Correspondent: Yeah. Well, I agree with you. But on the other hand, you as a filmmaker are competing with, for example, the Downfall meme on the Internet. Where they take that scene and put different subtitles with Hitler. “Hitler has learned this.” As a result, any serious consideration of the Holocaust now has to compete with these caricatures. Although, oddly enough, I guess you were sort of ahead of the trend with the Hitler who’s in Europa Europa.
Correspondent: But how do you deal with this? Does it really come down to creating subcultures? Behavioral quirks along these lines that defy all tropes?
Holland: Well, you know, it’s where we are today. And anyway, you know, the Internet. And you think of the artifacts and the pieces of art on the Internet and the cut-and-glue, you know, kind. It exists. You cannot do anything about it. And of course, you can answer the question, “How long the regular dramatic narrative will survive?” And if it will change to something different. Some kind of interactive games or something like that. I don’t know. By now, it still exists and you still can touch a pretty amazing amount of people with that.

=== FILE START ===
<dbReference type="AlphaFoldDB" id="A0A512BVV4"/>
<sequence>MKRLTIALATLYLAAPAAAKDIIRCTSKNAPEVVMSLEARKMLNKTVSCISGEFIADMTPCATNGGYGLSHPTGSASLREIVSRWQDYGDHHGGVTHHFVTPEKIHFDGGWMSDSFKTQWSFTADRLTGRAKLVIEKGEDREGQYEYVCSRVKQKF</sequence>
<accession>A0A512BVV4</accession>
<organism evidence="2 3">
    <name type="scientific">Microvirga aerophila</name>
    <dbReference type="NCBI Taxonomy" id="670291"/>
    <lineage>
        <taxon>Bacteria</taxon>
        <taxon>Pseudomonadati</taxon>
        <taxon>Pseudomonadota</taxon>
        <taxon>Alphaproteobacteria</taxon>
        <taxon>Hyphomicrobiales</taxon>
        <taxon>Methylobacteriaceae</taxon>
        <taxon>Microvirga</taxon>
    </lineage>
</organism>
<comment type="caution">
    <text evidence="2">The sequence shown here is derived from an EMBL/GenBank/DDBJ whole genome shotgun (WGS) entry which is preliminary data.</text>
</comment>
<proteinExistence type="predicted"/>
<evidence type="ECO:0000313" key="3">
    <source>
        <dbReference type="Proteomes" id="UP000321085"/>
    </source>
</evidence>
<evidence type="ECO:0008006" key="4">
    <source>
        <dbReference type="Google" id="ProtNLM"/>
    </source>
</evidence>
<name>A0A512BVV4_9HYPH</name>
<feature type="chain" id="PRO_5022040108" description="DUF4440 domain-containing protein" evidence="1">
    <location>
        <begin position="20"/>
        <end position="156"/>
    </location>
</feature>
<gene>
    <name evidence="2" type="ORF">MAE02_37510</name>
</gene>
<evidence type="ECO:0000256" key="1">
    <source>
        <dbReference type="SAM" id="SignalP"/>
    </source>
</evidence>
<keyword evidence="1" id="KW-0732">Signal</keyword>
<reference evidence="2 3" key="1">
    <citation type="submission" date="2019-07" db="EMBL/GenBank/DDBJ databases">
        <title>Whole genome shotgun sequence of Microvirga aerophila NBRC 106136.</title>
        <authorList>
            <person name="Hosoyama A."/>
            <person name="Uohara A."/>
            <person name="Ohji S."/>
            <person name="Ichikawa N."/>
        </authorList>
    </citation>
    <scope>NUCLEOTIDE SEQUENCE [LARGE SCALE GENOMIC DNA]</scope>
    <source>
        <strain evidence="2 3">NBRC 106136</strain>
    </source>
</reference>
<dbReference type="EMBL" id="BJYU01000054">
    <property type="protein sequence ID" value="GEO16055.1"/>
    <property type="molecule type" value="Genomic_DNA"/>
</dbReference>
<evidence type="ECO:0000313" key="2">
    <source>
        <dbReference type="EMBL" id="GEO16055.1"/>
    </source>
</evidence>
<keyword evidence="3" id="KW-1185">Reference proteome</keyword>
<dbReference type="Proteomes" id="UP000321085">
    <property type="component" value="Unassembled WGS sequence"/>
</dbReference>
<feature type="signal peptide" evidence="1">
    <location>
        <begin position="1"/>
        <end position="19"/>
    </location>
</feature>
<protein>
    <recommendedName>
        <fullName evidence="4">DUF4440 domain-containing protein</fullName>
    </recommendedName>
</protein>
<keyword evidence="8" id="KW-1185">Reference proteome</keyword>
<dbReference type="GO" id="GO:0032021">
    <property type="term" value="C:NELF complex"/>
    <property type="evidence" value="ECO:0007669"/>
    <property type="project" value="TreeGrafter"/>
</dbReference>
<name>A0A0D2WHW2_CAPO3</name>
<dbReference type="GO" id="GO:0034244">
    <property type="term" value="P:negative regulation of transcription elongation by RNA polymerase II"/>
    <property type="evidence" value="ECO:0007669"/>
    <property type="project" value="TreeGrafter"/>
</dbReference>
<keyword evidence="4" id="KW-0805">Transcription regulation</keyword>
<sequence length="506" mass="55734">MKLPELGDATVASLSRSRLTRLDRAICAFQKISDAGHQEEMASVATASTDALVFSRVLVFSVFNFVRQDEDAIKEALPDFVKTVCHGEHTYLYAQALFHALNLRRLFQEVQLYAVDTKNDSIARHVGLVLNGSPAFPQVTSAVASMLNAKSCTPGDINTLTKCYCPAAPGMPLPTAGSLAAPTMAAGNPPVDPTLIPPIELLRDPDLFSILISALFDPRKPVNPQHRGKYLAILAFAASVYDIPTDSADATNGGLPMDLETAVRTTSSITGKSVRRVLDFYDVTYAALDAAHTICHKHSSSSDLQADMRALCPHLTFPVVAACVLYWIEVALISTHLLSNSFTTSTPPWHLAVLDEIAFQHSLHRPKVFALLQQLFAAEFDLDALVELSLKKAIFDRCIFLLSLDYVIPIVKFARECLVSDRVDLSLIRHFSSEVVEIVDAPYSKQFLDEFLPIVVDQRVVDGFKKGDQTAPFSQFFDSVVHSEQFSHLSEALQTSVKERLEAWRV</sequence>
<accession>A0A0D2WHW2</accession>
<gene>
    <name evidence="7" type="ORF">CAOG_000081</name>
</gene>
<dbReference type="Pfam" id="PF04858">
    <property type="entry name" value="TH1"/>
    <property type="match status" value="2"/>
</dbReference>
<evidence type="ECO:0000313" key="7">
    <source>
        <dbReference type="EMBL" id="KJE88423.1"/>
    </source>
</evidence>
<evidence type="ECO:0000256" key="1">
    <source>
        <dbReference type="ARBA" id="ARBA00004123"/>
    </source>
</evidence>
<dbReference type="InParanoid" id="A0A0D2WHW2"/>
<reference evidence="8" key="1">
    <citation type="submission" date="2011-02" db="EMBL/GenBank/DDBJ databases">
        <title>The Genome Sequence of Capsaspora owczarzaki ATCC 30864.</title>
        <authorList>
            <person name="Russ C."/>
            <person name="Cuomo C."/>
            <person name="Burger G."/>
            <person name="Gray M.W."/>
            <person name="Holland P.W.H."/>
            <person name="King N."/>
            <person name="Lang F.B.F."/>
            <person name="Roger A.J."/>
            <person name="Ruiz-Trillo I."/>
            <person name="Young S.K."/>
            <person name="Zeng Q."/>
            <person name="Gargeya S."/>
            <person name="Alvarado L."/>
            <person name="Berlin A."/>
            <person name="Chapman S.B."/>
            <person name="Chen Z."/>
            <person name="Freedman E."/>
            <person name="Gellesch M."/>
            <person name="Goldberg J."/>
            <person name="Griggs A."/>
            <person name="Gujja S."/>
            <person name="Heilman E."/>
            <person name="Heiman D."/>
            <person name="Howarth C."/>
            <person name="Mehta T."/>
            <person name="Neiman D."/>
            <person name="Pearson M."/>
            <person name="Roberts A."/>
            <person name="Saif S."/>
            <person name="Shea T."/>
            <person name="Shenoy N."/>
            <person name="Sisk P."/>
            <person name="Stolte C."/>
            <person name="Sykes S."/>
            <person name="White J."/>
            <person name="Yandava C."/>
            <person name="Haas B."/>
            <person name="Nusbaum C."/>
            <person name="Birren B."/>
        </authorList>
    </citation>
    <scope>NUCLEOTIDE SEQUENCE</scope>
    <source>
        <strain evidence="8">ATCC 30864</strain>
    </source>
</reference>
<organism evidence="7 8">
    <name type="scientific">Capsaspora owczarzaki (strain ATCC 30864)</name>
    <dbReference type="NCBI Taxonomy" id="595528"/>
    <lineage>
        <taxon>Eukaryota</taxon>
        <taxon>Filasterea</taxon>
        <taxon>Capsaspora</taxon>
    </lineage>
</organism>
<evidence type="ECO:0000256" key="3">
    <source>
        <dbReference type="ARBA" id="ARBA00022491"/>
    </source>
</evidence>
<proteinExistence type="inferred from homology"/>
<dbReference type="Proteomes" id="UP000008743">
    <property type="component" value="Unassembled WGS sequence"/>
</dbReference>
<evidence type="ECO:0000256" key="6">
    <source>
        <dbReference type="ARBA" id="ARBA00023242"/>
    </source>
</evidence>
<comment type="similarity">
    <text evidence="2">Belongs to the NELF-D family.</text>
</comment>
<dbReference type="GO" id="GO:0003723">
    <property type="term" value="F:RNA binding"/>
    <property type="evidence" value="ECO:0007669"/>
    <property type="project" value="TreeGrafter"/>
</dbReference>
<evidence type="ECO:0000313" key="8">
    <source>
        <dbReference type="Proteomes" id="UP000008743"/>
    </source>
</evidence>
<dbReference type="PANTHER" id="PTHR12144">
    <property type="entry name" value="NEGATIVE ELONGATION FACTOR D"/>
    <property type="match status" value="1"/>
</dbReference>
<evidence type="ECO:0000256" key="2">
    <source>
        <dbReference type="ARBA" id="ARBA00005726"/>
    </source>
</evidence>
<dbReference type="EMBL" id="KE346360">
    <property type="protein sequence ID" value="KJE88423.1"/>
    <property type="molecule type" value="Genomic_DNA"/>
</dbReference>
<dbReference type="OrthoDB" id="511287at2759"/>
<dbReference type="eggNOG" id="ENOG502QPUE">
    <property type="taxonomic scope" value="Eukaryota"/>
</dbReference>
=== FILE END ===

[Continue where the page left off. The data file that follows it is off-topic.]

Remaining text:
Correspondent: I was always curious. I’ve been wanting to ask you this. Why are you so interested in frauds and swindlers and those who have secret identities or who are pretending to be somebody else? I mean, even in this film, you’ve got con men. There’s the pretense with the cash. Olivier Olivier — is the boy real or not? Things like that. Is this, I suppose, the result of growing up in pre-Solidarity Poland? This natural curiosity? Or is it just good for narrative?
Holland: Probably. Probably. In Polish Jewish family also, where, you know, I had to change those hearts depending upon who I am talking to. So in some way, part is my own experience. And being woman in a man’s world. And in general, I think that the people are wearing the masks all the time. So that is like the basic human problem. Who we are really in the depth of our identity and what we pretend if that real identity really exists or is just the function of the circumstances. If it’s something like the true, true, you know, true myself — someplace — and the rest is just some kind of the appearances, the true myself doesn’t exist. Everything is appearances. The question is asked in Europa Europa in a very vivid way. Because the guy had been like the Zelig — changing identities, depending.
Correspondent: And very flute-based as well.
Holland: Right. And in Europa Europa, it was paradoxical. It was that his identity was his circumcised penis. If he wasn’t circumcised, probably he will become someone else totally. And that he had to remember.
Correspondent: No greater physicality than that. (laughs)